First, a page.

In response to the questions shared by law students aspiring to pursue MBA from the top IIMs, two law graduates from the top IIMs decided to answer their queries. This post comprises of a series of Q&As that will provide an insight into CAT after LLB and admission into the IIMs for law students.
IIM After Law
Q: People say diversity is an important factor that IIMs take into account, but what kind of a profile should a law undergrad have so that his/her application is strong and distinctive (apart from academics)?
Apart from academics, which are an important part of one’s profile, especially for freshers, achievements like getting published in a reputed journal, moot court winnings, prestigious internships add weight to one’s CV. Being involved with research and other projects in your college, holding important positions of responsibility and having excelled in extra-curriculars are other things which make you stand out. Your CV should represent the impact of the work you did in your internship or job and how well you utilized your time in law school.
To demonstrate one’s inclination towards particular roles, it is also preferable to add things to your CV pertaining to the same. For example, if one is interested in marketing, it may help to have digital marketing courses on your CV.
Q: What kind of job opportunities open up for a law-MBA professional?
Opportunities combining a legal and an MBA degree do not usually come to campus. Campus recruiters are looking for competent people in general, regardless of their educational background. Therefore, the standards for getting a shortlist to an interview are much the same for lawyers as for other students.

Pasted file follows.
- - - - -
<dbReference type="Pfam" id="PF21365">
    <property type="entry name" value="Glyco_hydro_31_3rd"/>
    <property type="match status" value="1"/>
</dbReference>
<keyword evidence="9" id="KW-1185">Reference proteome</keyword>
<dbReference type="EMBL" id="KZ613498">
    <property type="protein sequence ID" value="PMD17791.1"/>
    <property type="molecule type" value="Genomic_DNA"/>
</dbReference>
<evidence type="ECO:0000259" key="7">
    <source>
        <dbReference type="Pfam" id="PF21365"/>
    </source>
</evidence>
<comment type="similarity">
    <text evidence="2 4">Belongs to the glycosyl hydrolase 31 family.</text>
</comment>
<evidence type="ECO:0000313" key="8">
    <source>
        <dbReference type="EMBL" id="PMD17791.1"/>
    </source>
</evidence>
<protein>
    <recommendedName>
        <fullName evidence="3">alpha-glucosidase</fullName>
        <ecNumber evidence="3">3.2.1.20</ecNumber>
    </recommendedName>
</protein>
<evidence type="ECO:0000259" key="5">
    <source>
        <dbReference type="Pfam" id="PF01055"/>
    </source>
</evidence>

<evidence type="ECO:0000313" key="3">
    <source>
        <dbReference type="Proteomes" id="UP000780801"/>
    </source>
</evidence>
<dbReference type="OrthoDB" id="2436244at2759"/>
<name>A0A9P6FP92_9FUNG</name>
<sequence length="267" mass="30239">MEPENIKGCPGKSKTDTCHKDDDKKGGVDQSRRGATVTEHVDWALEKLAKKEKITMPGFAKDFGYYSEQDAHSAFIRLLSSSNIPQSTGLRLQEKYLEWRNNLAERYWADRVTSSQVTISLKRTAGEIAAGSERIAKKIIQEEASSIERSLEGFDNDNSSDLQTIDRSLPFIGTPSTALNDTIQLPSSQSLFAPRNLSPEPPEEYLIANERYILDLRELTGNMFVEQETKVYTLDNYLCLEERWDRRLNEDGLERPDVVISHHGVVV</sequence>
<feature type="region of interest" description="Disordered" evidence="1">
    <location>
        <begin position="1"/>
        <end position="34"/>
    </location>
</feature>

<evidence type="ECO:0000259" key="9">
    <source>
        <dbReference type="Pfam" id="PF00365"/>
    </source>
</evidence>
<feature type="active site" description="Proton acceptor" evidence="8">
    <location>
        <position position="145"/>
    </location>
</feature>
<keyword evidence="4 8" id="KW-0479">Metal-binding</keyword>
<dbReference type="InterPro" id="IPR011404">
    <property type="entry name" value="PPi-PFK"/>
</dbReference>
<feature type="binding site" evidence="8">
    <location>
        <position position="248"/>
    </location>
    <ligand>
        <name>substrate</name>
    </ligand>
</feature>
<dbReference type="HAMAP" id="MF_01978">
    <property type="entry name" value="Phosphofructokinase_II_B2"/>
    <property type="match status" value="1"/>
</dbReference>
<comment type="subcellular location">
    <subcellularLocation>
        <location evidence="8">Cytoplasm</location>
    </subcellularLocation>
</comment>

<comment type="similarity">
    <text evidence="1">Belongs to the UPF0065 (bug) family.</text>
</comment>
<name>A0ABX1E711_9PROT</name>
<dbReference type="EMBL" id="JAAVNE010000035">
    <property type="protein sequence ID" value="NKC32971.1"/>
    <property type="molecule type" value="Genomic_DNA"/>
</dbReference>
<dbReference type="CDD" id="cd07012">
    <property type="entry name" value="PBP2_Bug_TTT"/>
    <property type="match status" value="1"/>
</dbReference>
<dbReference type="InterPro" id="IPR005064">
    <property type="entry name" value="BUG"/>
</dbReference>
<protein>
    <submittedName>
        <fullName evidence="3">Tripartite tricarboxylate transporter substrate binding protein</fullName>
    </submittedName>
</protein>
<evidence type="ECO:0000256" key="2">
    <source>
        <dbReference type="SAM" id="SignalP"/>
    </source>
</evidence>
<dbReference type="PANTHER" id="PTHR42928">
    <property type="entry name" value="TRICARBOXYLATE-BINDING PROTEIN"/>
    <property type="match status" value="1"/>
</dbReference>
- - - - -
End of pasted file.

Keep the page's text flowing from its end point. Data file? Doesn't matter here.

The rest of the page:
A legal background may catch recruiters’ attention only because it’s different from the other profiles they’re likely to see, but apart from that, a degree in law confers no particular benefits upon its holders; neither is it an impediment for getting access to most roles, except perhaps highly technical roles like in product management. As a lawyer, when you get selected for an interview or a job, it will be because of your achievements in general and not because of the degree per se.
Q: What benefit does a law student have over other candidates for the PI? What kind of questions one should expect from the panel?
Law and MBA being an unconventional combination, the panel would be very interested to hear about your educational or career trajectory, and more specifically why you have chosen to pursue an MBA and what you hope to achieve out of it. Technical legal questions have a low probability of showing up, though it’s not out of the question. And it’s always a good idea to keep yourself aware of current affairs when you prepare for the interview.
Lawyers have a higher chance of converting interviews to admissions, simply because the ratio of seats to interview calls is relatively higher. Other than that, there is no advantage to lawyers in PI, although structured way of writing may help in WAT.
Q: What are the difficulties or challenges a law student might experience on campus as opposed to other candidates?
On campus, a law student has to compete with people who already have many years’ worth of educational background or work experience in some of the compulsory subjects like quantitative methods, accountancy or managerial computing. Therefore, law students have to spend a lot more time and effort to keep up with their peers in these subjects. However, there are quite a few qualitative subjects as well where law students should face no difficulty at all.